Lord & Smith I
Life Span: 1862-1871
Location: No. 43 Lake Street (1843), No. 23 Lake Street (1862), No. 86 Wabash Avenue (1868)
History of Chicago; Its Commercial and Manufacturing Interests and Industry, By I.D. Guyer, 1862
When Prince Napoleon1 visited Chicago last summer, nothing was he more surprised than in the extent of our commerce—the magnificence of our stores—the extent and richness of our merchandise—and the intelligence, and business education of our merchants, several of the leading representative houses of which he visited, and expressed his surprise at our combined commercial advantages, and at all the elements of wealth and prosperity culminating here, to be developed to a still greater extent. We first heard of the Prince at the great book and publishing house of S. C. Griggs & Co.—then at other representative houses in various branches of commerce. On visiting the wholesale Drug House of Lord & Smith, which occupied the next door to Griggs’, he remarked, after looking through their extensive establishment, “If this does not represent the right arm of power, and the true dignity of American merchandising, then I have not seen it on this continent.” And Prince Napoleon was right! In Chicago we have many such merchants of true mercantile dignity mercantile integrity and mercantile education, in the fullest acceptation of the term. These are the men who are not only laying broad and deep the foundation, upon which is to be reared one of the largest and most prosperous cities on this continent; but are shedding luster and prosperity upon the present, and diffusing intelligence and virtue, thereby advancing civilization in this great valley, and throughout the regions of the North-West, which are rapidly being settled by refugees and emigrants fleeing from the crumbling thrones and despotisms of the old world.
The Drug House of which we have spoken above, is one of our oldest, most respectable, and strongest firms in Chicago moving on quietly, yet boldly and successfully, because justly and perseveringly; rising superior to all obstacles, and becoming more widely and favorably known throughout the North-West.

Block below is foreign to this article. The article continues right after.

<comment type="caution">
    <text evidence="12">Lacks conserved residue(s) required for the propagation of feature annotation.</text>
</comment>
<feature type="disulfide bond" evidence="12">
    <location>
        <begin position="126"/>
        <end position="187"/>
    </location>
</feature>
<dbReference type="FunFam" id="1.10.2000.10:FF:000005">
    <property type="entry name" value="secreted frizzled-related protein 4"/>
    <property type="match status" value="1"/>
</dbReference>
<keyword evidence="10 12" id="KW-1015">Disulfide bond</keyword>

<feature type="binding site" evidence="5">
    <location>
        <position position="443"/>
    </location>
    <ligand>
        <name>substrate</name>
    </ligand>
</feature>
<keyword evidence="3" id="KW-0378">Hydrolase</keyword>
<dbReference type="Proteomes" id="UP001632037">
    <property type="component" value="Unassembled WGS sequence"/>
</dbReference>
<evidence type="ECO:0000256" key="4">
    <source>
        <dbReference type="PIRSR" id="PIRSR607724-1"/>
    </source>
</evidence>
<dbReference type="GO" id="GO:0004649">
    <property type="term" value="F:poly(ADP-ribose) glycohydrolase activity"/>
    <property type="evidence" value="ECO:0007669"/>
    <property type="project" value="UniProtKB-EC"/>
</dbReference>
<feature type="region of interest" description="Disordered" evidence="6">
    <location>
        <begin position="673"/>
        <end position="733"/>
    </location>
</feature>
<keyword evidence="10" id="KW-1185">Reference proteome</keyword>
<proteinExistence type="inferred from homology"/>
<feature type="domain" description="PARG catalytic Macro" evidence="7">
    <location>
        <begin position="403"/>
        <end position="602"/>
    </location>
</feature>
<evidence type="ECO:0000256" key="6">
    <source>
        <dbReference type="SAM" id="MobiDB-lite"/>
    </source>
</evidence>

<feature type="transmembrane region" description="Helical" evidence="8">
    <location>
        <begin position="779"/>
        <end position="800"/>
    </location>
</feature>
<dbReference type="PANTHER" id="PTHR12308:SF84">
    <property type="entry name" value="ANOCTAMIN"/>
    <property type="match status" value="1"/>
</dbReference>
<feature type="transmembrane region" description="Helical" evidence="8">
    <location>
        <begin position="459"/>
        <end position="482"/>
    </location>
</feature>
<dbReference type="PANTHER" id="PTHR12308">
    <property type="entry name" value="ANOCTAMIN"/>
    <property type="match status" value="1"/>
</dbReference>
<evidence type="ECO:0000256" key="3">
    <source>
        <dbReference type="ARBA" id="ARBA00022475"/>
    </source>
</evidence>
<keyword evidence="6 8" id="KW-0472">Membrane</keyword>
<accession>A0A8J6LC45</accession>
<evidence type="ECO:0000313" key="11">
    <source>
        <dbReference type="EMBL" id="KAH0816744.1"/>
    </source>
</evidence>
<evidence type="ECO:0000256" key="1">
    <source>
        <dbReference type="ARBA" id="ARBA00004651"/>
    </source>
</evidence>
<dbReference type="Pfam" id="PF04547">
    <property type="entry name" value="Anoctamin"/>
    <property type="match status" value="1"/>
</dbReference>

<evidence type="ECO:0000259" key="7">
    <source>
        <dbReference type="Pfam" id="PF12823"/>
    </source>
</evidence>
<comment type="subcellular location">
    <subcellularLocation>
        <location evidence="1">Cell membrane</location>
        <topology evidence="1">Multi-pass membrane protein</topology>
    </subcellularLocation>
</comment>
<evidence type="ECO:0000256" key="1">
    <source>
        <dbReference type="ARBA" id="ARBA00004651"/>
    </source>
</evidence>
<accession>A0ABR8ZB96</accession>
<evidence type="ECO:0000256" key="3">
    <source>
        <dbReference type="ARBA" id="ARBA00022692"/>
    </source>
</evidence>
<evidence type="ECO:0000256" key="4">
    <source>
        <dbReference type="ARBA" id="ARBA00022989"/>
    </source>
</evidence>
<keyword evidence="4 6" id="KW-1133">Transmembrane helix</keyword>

Among some of the leading articles represented by this firm, we will mention only a few, for want of space Drugs, Paints and Oils, Brushes, Window and Druggists’ Glass, Kerosene, Acids, Chemicals, Varnishes, Patent Medicines, Alcohol, Surgical Instruments, Extracts, Perfumery, Concentrated Preparations, etc., etc.
Messrs. Lord & Smith are the chief dealers in Patent Medicines for the North-West, of which they send forth large quantities, the healing balm to alleviate the distresses of the wounded, bruised and sick. These remedies are very often successful where the regular practitioner pronounces the case hopeless. Patent Medicines have their opponents, not less than advocates. There are other men besides those who belong to the established school of medical science, who have changed human affairs, and affected the destiny of their fellow men all over the earth. The manufacture of chemicals in the United States may be said to date from the war of 1812. The commercial restrictions which preceded that war, caused such a scarcity and dearness of chemicals, that the preparation of the more prominent articles offered an attractive field for the enterprise. The chemicals kept by this house have an enviable reputation for purity, exactness and beauty. They sell no others but those they can safely recommend. Of Oils, they deal largely in Lard, Coal, Kerosene, Linseed, and others. Druggists’ Glass-ware has become a leading business, represented in this city by only a few firms. Lord & Smith have always on hand a full supply, such as Druggists’ Vials, Jars, Demijohns, Carboys, etc. This kind of glass is made of ordinary materials generally sand with lime, and sometimes clay and alkaline ashes of any kind; but great care and experience are required, particularly in making bottles that are to contain effervescing fluids. The materials must be carefully and thoroughly fused, and the thickness uniform throughout, to resist the pressure of the contained carbonic acid. Reliable houses, only, should be dealt with in this line. Of Acids, their list includes Soda-ash, Alum, Copperas, Aquafortis, Nitric and Muriatic Acids; all the various preparations of Tin for the use of dyers. Of Surgical Instruments, here a full assortment may be selected, of the most approved manufactures.